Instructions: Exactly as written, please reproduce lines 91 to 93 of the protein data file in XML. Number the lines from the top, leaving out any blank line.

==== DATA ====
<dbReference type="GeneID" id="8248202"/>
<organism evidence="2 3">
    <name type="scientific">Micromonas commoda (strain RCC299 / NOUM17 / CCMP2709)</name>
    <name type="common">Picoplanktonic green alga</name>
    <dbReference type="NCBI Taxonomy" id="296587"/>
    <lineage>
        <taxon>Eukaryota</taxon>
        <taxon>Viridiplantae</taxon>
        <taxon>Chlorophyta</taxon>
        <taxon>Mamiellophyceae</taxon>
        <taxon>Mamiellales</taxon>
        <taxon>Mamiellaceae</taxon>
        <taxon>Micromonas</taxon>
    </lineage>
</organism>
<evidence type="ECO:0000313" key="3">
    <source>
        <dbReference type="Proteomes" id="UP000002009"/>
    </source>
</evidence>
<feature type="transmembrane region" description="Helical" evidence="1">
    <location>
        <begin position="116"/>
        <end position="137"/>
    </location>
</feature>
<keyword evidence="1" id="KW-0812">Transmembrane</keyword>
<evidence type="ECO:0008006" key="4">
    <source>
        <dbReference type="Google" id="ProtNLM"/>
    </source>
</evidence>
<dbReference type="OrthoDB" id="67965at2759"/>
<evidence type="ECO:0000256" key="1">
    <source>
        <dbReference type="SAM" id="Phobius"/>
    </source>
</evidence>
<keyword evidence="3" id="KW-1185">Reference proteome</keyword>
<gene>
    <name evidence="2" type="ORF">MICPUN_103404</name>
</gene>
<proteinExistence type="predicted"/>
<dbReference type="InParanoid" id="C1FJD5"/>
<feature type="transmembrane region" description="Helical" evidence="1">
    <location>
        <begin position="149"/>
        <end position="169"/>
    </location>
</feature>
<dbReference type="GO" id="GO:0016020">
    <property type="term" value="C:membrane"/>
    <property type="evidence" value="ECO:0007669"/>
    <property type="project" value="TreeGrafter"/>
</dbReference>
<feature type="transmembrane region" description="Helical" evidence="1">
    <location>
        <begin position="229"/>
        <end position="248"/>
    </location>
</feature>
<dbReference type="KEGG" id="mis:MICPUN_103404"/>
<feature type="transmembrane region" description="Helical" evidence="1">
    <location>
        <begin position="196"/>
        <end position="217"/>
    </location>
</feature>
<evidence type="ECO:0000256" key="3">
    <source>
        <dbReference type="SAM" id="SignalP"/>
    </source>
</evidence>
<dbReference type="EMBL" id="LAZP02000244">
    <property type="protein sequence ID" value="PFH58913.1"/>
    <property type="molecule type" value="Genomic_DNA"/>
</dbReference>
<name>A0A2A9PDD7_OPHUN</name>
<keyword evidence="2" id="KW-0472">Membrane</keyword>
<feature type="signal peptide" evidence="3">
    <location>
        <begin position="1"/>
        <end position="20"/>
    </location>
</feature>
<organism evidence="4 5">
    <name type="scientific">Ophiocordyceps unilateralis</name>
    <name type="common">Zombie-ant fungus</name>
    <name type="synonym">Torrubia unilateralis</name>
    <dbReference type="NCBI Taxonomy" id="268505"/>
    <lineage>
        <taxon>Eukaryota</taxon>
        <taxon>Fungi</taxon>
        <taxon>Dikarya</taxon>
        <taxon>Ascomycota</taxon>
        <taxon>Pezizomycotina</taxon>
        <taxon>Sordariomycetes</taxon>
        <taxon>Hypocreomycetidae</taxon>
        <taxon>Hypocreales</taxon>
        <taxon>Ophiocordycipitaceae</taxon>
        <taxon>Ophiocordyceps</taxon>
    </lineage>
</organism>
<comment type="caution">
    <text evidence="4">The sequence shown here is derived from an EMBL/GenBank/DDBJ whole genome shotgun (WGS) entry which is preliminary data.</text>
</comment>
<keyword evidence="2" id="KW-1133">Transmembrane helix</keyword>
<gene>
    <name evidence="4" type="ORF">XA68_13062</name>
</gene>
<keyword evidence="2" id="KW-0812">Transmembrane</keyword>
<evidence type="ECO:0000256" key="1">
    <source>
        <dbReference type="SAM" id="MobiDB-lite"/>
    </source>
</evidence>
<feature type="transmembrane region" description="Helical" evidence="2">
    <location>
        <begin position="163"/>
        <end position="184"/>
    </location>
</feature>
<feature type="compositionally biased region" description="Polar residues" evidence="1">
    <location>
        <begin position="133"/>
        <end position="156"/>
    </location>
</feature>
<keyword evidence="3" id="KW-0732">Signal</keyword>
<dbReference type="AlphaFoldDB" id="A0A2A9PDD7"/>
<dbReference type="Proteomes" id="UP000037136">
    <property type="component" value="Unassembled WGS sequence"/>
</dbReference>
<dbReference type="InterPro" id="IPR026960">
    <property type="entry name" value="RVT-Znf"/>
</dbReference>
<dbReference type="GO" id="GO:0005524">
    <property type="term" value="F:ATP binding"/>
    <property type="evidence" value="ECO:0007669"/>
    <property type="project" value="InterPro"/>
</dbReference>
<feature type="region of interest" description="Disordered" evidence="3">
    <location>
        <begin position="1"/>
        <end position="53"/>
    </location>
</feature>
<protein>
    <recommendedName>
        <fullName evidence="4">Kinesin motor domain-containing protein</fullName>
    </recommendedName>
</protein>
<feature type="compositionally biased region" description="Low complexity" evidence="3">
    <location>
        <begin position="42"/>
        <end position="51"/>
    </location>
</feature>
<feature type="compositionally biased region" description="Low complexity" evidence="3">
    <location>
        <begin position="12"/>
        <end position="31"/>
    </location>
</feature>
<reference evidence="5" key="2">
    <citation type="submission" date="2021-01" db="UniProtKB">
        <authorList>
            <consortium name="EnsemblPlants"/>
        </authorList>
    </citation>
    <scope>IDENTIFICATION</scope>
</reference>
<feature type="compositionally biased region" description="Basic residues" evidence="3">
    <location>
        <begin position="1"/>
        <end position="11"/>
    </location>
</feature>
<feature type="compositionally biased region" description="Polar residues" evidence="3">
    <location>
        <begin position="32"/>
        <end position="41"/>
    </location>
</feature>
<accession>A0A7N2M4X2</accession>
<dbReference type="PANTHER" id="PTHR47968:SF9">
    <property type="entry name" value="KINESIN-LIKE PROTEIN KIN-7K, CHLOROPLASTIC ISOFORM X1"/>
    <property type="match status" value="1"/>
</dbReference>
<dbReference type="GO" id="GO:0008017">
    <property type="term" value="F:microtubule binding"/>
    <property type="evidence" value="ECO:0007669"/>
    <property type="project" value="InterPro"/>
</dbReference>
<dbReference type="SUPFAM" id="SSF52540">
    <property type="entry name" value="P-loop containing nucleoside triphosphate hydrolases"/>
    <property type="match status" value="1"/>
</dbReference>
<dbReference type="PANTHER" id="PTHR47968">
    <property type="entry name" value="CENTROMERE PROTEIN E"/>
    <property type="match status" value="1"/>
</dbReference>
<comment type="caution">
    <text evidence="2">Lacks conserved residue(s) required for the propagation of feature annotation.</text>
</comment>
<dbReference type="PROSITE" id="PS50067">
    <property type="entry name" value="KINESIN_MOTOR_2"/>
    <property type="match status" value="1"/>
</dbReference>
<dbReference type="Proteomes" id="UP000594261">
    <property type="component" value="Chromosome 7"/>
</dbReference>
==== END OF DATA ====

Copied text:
    <lineage>
        <taxon>Eukaryota</taxon>
        <taxon>Fungi</taxon>